Learning the art of listening while you cook.

Elbrich Fennema | July 2008 issue

When we focus on silence, we focus on sound. Becoming silent is a gradual process. When we switch off louder elements, we hear things that are normally drowned out. This applies to life in general, and definitely to the kitchen and eating around the table. If you turn off the radio, TV or music while you’re cooking, your pans will have a lot to say. They gurgle, hiss or bubble, letting you know how hot, well-cooked, crispy or puffed the food in them is. You hear the sounds you make yourself as you cut, chip or grate. The next step is to hear sounds you never heard before or previously found unintelligible.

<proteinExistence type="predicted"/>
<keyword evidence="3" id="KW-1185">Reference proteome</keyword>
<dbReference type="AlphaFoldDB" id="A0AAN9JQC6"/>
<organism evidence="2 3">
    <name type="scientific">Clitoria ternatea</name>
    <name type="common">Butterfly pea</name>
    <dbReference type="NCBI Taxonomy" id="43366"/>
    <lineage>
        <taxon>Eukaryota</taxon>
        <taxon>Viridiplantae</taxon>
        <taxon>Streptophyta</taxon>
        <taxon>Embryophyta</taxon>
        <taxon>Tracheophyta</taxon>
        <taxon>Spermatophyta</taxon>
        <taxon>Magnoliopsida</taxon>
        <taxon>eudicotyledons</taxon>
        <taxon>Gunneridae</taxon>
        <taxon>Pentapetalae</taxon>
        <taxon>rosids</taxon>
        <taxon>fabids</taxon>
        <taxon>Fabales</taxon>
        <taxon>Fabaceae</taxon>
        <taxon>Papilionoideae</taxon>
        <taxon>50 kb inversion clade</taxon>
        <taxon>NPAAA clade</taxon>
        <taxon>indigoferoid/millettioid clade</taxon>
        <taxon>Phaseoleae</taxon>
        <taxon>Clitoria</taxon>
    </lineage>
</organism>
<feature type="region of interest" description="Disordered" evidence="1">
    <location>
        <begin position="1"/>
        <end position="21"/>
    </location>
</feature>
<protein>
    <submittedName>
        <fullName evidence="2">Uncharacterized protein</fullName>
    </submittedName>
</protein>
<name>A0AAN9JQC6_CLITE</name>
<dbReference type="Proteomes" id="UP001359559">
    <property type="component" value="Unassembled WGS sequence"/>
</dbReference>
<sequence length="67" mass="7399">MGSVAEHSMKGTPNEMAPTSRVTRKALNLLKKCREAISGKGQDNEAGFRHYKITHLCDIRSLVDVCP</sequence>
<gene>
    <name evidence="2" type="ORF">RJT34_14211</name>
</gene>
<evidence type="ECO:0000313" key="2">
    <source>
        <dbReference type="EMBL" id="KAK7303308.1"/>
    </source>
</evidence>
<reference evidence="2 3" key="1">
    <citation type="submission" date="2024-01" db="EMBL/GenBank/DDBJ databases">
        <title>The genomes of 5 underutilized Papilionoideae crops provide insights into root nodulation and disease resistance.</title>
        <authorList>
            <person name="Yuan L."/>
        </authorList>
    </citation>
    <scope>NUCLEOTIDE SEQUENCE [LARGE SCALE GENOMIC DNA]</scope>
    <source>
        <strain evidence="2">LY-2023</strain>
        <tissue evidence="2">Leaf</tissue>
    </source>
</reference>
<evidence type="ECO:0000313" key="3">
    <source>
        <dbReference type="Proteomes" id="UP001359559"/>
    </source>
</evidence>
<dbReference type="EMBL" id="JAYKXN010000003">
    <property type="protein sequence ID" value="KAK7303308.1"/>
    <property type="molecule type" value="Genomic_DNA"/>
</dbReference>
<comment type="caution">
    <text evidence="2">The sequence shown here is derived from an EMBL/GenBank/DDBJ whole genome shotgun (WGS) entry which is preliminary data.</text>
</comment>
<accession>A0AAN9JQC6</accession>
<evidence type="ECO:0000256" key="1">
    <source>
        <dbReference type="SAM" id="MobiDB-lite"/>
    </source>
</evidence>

Couscous is one such defiantly silent recipe. Bring three cups (690 grams) of water to a boil and wait until you hear it seething. Throw two cups (460 grams) of couscous into a dish. Pour the water in a swirl over the couscous. As the couscous swells in silence, finely chop two spring onions, a handful of mint and a couple slivers of lemon rind. Place in a small bowl and clatter as you mix in a tablespoon (15 grams) of olive oil, a pinch of salt and a squeeze of lemon juice. In the silence that follows, try to hear the couscous swell. Ten minutes or so later, when it’s done, stir in the dressing. Couscous is tasty served warm, lukewarm or cold. But don’t wait too long if you want to eat in silence, or your stomach will start growling in protest.

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